SLAC Professor Emeritus Helen Quinn to Receive 2013 Sakurai Prize

October 1, 2012

SLAC Professor Emeritus Helen Quinn has been chosen to receive the 2013 J.J. Sakurai Prize for Theoretical Particle Physics, awarded each year by the American Physical Society “to recognize and encourage outstanding achievement in particle theory.”

She’ll share the $10,000 award with her collaborator and co-author Roberto Peccei of the University of California, Los Angeles. The prize will be presented at the society’s April 2013 meeting in Denver.

Quinn and Peccei are being recognized for – appropriately enough – Peccei-Quinn Theory, described in the award citation as “the elegant mechanism to resolve the famous problem of strong-CP violation which, in turn, led to the invention of axions, a subject of intense experimental and theoretical investigation for more than three decades.”

CP, or charge-parity, violation has its own long history at SLAC. The BaBar experiment at SLAC showed that subatomic particles called B mesons and their antimatter counterparts, B-bar mesons, violate the plus-minus, right hand-left hand symmetries of charge and parity. These violations take place in processes governed by the weak interactions, the fundamental force of nature responsible for radioactive particle decays.

Strong-CP violation refers to CP symmetry violations occurring in processes governed by the strong interactions that rule the behavior of quarks and gluons in particles like protons or neutrons. It makes sense to think strong-CP violation would occur, Quinn said, since attempts to fit weak-CP violation into the Standard Model – the reigning description of matter and energy on quantum scales – generally result in strong interactions that break CP symmetry as well.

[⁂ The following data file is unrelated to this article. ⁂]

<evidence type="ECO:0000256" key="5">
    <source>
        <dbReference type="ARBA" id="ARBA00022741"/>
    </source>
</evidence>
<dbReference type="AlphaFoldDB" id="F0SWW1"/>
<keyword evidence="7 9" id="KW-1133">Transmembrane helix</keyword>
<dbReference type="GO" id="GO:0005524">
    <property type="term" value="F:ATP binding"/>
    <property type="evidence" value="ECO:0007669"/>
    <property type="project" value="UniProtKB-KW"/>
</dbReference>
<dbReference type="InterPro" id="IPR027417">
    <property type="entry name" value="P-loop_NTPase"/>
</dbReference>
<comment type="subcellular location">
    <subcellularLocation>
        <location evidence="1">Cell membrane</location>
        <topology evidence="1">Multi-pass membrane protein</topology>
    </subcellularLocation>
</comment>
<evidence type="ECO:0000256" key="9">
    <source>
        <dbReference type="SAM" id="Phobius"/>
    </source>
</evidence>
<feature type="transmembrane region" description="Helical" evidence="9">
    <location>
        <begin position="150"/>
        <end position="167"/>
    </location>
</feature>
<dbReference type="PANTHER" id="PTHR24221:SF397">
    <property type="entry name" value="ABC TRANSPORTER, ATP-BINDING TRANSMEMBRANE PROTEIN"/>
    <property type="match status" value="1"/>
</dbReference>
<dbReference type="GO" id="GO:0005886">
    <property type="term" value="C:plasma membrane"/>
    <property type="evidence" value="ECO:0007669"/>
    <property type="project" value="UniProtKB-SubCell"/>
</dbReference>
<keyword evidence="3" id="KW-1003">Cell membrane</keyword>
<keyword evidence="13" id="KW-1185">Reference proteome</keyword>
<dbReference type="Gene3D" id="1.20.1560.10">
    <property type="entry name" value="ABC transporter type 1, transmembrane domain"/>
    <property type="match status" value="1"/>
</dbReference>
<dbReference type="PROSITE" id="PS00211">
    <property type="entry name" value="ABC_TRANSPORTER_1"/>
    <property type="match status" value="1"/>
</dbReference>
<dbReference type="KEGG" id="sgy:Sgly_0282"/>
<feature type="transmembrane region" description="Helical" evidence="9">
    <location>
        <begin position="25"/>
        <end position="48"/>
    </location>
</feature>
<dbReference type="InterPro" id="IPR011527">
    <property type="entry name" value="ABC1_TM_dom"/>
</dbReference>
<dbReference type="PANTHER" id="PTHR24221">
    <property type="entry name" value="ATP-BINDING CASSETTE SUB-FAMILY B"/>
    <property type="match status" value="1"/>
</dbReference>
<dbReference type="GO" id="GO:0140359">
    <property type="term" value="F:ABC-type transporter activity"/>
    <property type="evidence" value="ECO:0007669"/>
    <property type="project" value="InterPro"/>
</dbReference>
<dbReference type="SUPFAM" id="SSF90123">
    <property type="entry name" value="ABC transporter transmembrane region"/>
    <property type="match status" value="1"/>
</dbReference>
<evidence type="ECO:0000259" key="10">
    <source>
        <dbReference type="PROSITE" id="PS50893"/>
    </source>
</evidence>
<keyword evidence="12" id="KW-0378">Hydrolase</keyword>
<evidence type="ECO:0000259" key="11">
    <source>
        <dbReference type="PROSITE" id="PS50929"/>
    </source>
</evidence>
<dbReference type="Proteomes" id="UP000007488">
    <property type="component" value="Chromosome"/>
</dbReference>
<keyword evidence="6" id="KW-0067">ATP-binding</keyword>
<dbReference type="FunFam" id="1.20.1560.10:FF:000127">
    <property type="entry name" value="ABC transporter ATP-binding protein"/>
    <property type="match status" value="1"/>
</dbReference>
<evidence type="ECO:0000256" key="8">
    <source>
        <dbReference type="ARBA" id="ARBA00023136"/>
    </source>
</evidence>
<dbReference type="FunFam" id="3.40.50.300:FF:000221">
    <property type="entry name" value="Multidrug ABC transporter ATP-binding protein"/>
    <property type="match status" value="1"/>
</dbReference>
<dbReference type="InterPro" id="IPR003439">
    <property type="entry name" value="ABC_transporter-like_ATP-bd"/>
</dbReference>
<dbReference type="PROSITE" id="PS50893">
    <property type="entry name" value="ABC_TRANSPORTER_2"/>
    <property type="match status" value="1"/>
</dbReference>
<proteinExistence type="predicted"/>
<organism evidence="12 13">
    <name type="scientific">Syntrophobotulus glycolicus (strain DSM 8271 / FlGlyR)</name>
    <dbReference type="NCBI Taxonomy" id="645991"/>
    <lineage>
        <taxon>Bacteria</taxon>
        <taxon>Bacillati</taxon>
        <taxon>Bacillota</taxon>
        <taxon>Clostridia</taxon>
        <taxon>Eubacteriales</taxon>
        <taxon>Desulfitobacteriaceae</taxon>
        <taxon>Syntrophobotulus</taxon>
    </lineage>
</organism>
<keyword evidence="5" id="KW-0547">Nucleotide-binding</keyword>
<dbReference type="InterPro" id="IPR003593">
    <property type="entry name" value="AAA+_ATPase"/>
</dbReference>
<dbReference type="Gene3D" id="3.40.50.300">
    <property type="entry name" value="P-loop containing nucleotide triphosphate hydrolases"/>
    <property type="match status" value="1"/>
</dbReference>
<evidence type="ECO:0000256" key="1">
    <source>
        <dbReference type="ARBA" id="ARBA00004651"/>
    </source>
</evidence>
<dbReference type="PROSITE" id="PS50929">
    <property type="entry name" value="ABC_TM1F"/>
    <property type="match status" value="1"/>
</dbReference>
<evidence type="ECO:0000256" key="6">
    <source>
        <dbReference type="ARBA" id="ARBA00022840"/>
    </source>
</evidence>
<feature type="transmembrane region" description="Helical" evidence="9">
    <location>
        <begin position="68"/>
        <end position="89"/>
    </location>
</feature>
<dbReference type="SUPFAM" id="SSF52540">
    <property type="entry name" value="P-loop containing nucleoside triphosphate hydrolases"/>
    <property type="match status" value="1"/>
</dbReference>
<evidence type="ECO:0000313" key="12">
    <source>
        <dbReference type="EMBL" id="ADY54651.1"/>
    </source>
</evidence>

The problem is that strong-CP violation, if it exists at all, is much less than that argument would suggest, and physicists aren’t sure why. 

This mystery is what she and Peccei sought to answer. Quinn said her own search led her to the beginning of the universe, when the laws of physics first crystallized out of the unimaginable energies of the Big Bang. “I thought, ‘How could it be that as the universe cooled, something preserved CP symmetry in the strong but not the weak interactions?’” she said.

They found a now-famous culprit, though at the time – the Peccei-Quinn theory was first published in 1977 – their search led them into unexplored territory. “It’s actually related to the Higgs mechanism,” Quinn said – the same mechanism that confers mass on fundamental particles and predicts the Higgs boson, the particle apparently found by the Large Hadron Collider this year. She and Peccei discovered that they could solve the CP problem by adding their own symmetry, now called the Peccei-Quinn symmetry, to the Higgs sector. 

One result of their addition is an as-yet undiscovered particle with a very tiny mass. “Early on some of us were calling it a higglet,” Quinn said, but the proposed particle is formally called the axion, and it’s considered a candidate for dark matter. Finding this particle could support the Peccei-Quinn theory, and experiments such as the Axion Dark Matter Experiment, based at the University of Washington, are actively searching for it. 

Quinn retired from her SLAC faculty position in 2010 and now focuses much of her efforts on science education as chair of a National Academy of Sciences committee that developed and released “A Framework for K-12 Science Education.” She’s leaving the fate of Peccei-Quinn symmetry and axions in the hands of experimenters, where it belongs. But she admits to being thankful that her work with  Peccei has captured the interest of experimenters.

“An idea like this can die if no experimenter is interested in exploring it,” Quinn said. “It could float around in the theory community for years, but without some evidence to support it, it is unlikely to survive in the long run.”